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Youth Group calls for more stop and search training for police in Waltham Forest
There is a “significant lack of trust” between young people and the police, according to research.
A survey by the Youth Independent Advisory Group (YIAG) also found a majority of people aged between 14 and 21 did not have their rights explained to them while they were the subject of a stop and search.
The group, which works with police and Waltham Forest Council to shape community safety policy, has called for officers to be better trained.
The report, presented on Monday, is the result of a survey of 174 young people in Waltham Forest.
It found 67 per cent of those stopped and searched were not made aware of their rights and were not given the proper paperwork.
The report said many young people said police speak to them as if they were “thugs” and with “terrible attitudes”.
But 95 per cent had not reported their negative experiences because they didn’t believe anything would be done.
Summarising the reports findings, YIAG member Ric’Keisha Dalson, 16, said: “If the only interaction young people have with police is negative then there will always be a negative relationship between young people and police.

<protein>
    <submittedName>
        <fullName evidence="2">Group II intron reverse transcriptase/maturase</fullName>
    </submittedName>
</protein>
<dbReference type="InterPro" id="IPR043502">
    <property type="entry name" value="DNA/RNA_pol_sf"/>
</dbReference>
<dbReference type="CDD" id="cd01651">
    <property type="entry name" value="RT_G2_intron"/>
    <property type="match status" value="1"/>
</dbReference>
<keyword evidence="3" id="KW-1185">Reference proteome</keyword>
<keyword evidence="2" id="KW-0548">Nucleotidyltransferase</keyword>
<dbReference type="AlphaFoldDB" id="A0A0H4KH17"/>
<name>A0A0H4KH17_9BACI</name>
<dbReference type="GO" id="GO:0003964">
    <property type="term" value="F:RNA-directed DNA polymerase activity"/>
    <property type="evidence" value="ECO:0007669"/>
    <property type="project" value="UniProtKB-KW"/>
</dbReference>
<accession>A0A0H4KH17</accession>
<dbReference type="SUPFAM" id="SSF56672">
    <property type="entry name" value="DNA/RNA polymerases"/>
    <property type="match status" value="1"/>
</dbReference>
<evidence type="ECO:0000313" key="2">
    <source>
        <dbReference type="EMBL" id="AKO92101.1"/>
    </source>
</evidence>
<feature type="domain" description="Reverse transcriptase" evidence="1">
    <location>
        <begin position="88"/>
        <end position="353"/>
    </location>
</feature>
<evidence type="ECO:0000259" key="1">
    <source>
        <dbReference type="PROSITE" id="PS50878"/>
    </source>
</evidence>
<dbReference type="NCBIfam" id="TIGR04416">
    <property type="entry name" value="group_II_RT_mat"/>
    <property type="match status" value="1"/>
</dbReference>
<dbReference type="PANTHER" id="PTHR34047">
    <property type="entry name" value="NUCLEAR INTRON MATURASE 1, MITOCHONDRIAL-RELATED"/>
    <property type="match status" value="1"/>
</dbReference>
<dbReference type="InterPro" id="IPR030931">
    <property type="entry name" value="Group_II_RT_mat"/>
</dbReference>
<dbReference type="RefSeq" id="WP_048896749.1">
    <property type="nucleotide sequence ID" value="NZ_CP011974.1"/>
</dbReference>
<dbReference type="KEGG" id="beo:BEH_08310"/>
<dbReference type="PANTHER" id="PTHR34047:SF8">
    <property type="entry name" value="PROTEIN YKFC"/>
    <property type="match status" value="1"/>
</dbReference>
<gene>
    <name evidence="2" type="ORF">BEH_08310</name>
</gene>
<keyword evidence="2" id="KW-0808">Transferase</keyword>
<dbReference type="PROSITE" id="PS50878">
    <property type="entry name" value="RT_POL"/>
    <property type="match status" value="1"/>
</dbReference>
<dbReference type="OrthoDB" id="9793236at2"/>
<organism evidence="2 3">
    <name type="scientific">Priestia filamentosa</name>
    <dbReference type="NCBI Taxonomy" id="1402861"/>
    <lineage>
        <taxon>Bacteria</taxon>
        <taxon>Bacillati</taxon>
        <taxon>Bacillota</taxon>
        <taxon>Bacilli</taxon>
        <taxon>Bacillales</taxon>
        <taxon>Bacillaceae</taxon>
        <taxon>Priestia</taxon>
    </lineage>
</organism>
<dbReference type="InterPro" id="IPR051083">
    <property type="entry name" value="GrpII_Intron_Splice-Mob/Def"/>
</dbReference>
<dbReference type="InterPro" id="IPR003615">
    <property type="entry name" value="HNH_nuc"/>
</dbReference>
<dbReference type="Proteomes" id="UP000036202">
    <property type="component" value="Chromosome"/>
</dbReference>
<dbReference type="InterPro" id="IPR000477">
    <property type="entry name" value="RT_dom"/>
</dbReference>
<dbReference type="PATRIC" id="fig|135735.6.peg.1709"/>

“If my privacy was being continually invaded and I was being publicly humiliated every other day for no apparent reason, I’d dislike the police force too.
“Something needs to change.”
The YIAG was asked to undertake the survey by the council after a member revealed a negative stop and search experience.
Police Officer Richard Graham, Waltham Forest Partnership and project officer for the Gangs Task Force, said: “We don’t always get stop and search right but we do get it right most of the time.
“Officers recognise that we are accountable for our actions and that stop and search must be used in a fair and justifiable manner.
“The use of stop and search is an important tool in the fight against crime and we know that the public supports it.
“We are working with the YIAG to deal with the issues that have arisen from the report.”
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